I still remember the excitement of losing my first couple of teeth (and waking up to a Canadian two dollar bill). Yes, I’m dating myself here because those brown bills were replaced by the “Toonie” in 1996.
Anywho, I remember my mom explaining to me, “Krista, the teeth that will grow in next are for life. You have to take care of them so that you can keep your pretty smile.”
As a kid, a lifetime seems like, well, forever — and now that I’m older, am I ever happy that my mom taught me about the importance of good oral health early on. With not a single dental filling in my mouth, there is one area I have been concerned with in recent years — the calcium content of my teeth, as well as the protective enamel that contributes to a whiter, brighter smile.
Why should we care about tooth demineralization?
When you get a cavity, you get it filled — because teeth cannot regenerate, right?
Well, not exactly. The truth is, your teeth are very much alive, hard at work just like any other part of your body. With numerous components, including the dentin, enamel, and periodontal ligament, diet has a lot more to do with your oral health than you may have initially believed.
Although a complex process, certain minerals are required in order to maintain the health of your teeth. These mainly include calcium, phosphorus, magnesium, and iron. This is why many experts agree that cavities are actually a diet issue — not an oral hygiene problem.
Of course, our teeth are hard — but they’re not a stonelike structure. In fact, teeth are more like sponges. They allow nutrients to flow in and out. This is why as long as you are gaining minerals (known as remineralization) more rapidly than you are losing minerals (demineralization), you will be able to stave off tooth decay.
Just some of the foods that cause demineralization include processed foods, high-sugar foods, bread, soda, and sugary yogurt. In comparison, some of the best foods for your teeth in terms of remineralization are eggs, grass-fed cheese and butter, wild-caught fish, dark leafy greens, avocado, green tea, celery and apples.
How to recalcify and re-enamel your teeth
As mentioned above, your teeth are porous. This means that the outer surface is covered with small, innumerable holes. Just as minerals can enter, so can a wide range of other substances. This is also why smoke and coffee are able to stain teeth. When optimal levels of phosphate, calcium, and other key minerals are found in the saliva, they effectively harden your enamel.
Although your enamel cannot be rebuilt once lost, you can actively repair and strengthen the enamel you currently have. As long as erosion has not caused your tooth enamel to disappear completely, it can be repaired — which is where dental remineralization comes into play.
In order to recalcify and in turn, re-enamel, focus on the following.
1. Start with your diet
Remember, a balanced diet is number one in regards to optimal oral health. As stated in Dr. Weston A. Price’s book, Nutrition and Physical Degeneration, cultures who have no access to modern dental care or toothpaste were able to completely avoid tooth decay. Their secret? A primitive diet.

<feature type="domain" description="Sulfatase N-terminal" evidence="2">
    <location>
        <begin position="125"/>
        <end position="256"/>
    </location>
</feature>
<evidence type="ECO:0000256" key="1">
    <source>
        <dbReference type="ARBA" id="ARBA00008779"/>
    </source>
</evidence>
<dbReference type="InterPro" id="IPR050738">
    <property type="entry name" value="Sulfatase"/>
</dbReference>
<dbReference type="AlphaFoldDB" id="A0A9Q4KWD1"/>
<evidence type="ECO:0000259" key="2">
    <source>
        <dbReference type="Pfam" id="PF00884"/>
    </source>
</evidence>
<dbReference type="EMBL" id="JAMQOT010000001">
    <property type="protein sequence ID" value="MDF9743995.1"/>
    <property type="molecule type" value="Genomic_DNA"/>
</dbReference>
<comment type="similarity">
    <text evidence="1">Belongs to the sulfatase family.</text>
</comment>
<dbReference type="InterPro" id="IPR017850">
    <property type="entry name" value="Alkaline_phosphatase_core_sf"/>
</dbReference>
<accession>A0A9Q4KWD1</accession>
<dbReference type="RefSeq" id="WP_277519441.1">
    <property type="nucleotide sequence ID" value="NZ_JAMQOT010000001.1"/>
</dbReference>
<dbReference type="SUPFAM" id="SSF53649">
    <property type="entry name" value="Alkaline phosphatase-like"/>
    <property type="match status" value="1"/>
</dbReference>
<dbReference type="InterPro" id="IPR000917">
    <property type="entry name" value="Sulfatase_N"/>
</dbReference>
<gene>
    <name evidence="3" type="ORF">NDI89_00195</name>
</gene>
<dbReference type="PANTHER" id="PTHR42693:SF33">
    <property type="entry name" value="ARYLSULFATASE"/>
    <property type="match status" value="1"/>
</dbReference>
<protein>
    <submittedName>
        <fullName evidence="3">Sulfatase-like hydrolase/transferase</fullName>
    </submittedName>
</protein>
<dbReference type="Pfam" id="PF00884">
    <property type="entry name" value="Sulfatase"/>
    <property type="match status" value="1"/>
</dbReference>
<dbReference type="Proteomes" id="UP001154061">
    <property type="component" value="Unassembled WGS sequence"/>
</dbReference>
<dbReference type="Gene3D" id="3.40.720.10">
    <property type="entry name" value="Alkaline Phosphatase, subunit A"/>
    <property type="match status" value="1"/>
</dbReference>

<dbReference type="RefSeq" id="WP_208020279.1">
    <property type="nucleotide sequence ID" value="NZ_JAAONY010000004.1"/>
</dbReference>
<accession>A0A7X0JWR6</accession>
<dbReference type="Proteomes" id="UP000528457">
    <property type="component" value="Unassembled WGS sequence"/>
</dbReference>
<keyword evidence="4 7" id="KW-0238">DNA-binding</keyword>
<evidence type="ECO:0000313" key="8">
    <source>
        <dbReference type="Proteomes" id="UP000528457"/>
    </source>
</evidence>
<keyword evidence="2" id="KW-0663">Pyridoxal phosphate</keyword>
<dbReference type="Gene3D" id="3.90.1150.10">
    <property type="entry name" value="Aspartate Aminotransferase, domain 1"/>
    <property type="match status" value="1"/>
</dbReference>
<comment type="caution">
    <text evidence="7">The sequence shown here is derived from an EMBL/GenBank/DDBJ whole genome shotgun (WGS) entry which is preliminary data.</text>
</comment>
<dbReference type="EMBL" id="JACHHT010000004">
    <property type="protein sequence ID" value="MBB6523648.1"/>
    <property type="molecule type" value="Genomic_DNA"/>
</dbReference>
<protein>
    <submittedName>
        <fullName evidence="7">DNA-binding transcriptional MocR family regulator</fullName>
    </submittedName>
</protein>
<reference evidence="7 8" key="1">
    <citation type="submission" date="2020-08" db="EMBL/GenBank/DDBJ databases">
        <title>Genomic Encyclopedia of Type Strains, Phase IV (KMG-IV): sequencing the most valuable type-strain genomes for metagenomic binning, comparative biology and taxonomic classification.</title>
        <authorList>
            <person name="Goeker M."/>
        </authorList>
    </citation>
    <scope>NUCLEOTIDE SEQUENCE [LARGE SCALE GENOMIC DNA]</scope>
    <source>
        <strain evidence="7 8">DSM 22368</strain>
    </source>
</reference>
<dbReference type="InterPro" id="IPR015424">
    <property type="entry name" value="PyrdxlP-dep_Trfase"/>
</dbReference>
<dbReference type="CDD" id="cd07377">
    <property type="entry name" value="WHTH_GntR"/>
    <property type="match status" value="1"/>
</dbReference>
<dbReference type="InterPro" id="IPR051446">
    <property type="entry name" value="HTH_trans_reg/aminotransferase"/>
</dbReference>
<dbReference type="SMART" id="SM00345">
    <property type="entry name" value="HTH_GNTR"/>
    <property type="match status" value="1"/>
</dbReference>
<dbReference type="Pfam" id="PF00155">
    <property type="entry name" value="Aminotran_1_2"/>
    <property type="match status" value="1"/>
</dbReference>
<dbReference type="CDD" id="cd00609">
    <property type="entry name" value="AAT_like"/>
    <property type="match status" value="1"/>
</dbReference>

For starters, you should be eating a whole food diet void of processed food (especially starchy, high-sugar items), ensuring that you get enough calcium. Some of the best sources include but are not limited to spinach, okra, kale, sardines, chia seeds, yogurt, beans, and almonds. Fat-soluble vitamins are also crucial, including vitamins A, D, E and K.
2. Supplement vitamin D
If you believe you are vitamin D deficient, it is important to supplement this crucial nutrient. Those who avoid dairy, are vegan, or do not get a lot of sun are all at risk. Since the absorption of calcium and phosphorus depend on vitamin D, you will not effectively recalcify without it.
Although you should spend at least 15-20 minutes outside daily, you can also focus on more vitamin D-rich food sources. For example, eating a 6-8 ounce piece of mackerel or salmon daily will do the trick. This vitamin is also found in egg yolks, cheese, and beef liver.
3. Brush with a remineralizing toothpaste
If you think a “remineralizing toothpaste” sounds expensive, you’ll be happy to know that you can make your own. There are many recipes online, all of which tend to call for a combination of calcium powder, granulated xylitol, coconut oil, bentonite clay, baking soda, and essential oils.
4. Reduce your intake of phytic acid
A compound found in plants, phytic acid allows plant tissues to store phosphorus. Although ideal for plants, eating too much phytic acid can reduce the amount of phosphorus that’s available for our own teeth and body. In addition, this acid will bind with magnesium, zinc, and iron, and calcium. Once it does, it forms phytates which significantly affect your body’s ability to absorb these crucial minerals.
Found in seeds, nuts, legumes, and grains, although you can go grain-free, these foods are an important component of a well-balanced diet. That is why it’s recommended that you minimize the risks by sprouting, fermenting, or soaking these foods.
By implementing these recommendations into your routine, you will develop new habits that promote a healthier smile. After all, you only have one set of teeth — take a proactive approach today!
— Krista Hillis